Editors' ChoiceCRITICAL CARE

Wireless monitoring in the ICU

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Science Translational Medicine  25 Mar 2020:
Vol. 12, Issue 536, eabb2779
DOI: 10.1126/scitranslmed.abb2779


Monitoring of critically ill children can be improved by a soft, flexible wireless device that generates accurate, comprehensive, and continuous data.

Careful monitoring of patients in an intensive care setting is complex and involves multiple wired sensors including electrocardiography leads, pulse oximeter, and blood pressure cuff. An intraarterial catheter for continuous blood pressure monitoring frequently is required but poses serious risks. Monitoring of critically ill infants is even more complicated, particularly regarding the need for frequent positional changes for holding, feeding, and diapering, including the skin-to-skin contact with a parent associated with improved outcomes. These activities are severely hampered by wired sensors, and these positional changes may introduce artifacts in the measurements.

Chung and colleagues reported the development of a wireless pair of noninvasive skin-adherent biosensors, one attached to the torso and the other to the foot or hand; these biosensors allow continuous monitoring of blood oxygenation, heart rate, temperature, respiratory rate, and electrocardiography, but also continuous measurement of other parameters, including systolic blood pressure, body orientation, activity, vocalization, and specialized cardiac parameters, none of which are available from noninvasive standard monitoring devices. These outputs compare very well against gold-standard measurements using U.S. Food and Drug Administration–approved devices and have less potential for artifact generated by motion or ambient sound. These measurements are wirelessly transmitted to generate a real-time graphical display within 10 m of the device. The device allows multiple approaches to power management, including wireless recharging of a fully enclosed battery; removable battery options allow for autoclaving of the device for sterilization. The device is soft and highly flexible, and the torso biosensor can be placed on the chest or back, allowing further flexibility. Both sensors have been tested in >50 neonates without any skin adverse events and with negligible heat generation.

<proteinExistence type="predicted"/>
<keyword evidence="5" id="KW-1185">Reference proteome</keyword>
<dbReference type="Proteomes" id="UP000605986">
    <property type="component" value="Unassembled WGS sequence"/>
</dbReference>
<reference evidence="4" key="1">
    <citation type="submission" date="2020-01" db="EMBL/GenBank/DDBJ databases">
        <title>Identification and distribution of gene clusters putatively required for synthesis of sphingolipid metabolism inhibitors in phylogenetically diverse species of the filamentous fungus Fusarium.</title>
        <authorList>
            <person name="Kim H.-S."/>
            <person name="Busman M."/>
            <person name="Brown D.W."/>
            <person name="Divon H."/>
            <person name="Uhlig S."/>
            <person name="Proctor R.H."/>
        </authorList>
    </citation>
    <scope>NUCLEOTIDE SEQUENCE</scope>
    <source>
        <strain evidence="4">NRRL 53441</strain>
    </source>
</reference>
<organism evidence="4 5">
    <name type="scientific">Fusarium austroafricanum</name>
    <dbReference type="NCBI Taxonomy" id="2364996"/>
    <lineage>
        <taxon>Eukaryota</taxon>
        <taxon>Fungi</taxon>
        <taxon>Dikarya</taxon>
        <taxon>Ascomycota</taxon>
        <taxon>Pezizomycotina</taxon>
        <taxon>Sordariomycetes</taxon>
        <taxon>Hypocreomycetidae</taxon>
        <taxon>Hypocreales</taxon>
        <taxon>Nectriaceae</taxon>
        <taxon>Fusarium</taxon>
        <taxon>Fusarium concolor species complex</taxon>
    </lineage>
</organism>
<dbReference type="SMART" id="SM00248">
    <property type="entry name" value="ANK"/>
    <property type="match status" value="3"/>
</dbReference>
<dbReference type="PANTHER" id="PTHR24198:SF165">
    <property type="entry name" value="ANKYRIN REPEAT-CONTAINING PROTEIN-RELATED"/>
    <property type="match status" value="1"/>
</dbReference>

This device has promising preliminary clinical data that demonstrate its accuracy, high performance, and versatility, and it appears very close to widespread dissemination. Further testing will be critical to ensure that it reliably compares with gold-standard approaches across a broad range of clinical situations before it can completely replace current monitoring modalities. However, this device and others that likely will follow seem poised to revolutionize the intensive monitoring of critically ill children and also will have applicability to adult patients.

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